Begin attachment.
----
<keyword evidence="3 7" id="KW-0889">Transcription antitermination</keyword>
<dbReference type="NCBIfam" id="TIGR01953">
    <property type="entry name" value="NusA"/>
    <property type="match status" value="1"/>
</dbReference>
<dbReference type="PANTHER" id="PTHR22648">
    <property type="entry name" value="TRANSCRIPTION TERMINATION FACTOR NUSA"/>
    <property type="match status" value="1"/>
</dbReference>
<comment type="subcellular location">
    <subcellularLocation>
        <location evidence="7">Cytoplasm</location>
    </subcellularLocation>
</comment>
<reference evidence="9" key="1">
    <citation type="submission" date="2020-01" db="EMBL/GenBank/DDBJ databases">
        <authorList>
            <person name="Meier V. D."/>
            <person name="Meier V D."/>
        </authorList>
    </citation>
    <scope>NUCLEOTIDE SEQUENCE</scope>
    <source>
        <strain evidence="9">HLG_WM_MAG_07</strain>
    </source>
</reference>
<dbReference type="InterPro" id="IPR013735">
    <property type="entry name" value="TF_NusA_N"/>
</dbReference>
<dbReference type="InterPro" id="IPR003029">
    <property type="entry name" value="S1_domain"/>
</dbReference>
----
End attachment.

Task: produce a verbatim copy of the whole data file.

<keyword evidence="3 7" id="KW-0889">Transcription antitermination</keyword>
<dbReference type="NCBIfam" id="TIGR01953">
    <property type="entry name" value="NusA"/>
    <property type="match status" value="1"/>
</dbReference>
<dbReference type="PANTHER" id="PTHR22648">
    <property type="entry name" value="TRANSCRIPTION TERMINATION FACTOR NUSA"/>
    <property type="match status" value="1"/>
</dbReference>
<comment type="subcellular location">
    <subcellularLocation>
        <location evidence="7">Cytoplasm</location>
    </subcellularLocation>
</comment>
<reference evidence="9" key="1">
    <citation type="submission" date="2020-01" db="EMBL/GenBank/DDBJ databases">
        <authorList>
            <person name="Meier V. D."/>
            <person name="Meier V D."/>
        </authorList>
    </citation>
    <scope>NUCLEOTIDE SEQUENCE</scope>
    <source>
        <strain evidence="9">HLG_WM_MAG_07</strain>
    </source>
</reference>
<dbReference type="InterPro" id="IPR013735">
    <property type="entry name" value="TF_NusA_N"/>
</dbReference>
<dbReference type="InterPro" id="IPR003029">
    <property type="entry name" value="S1_domain"/>
</dbReference>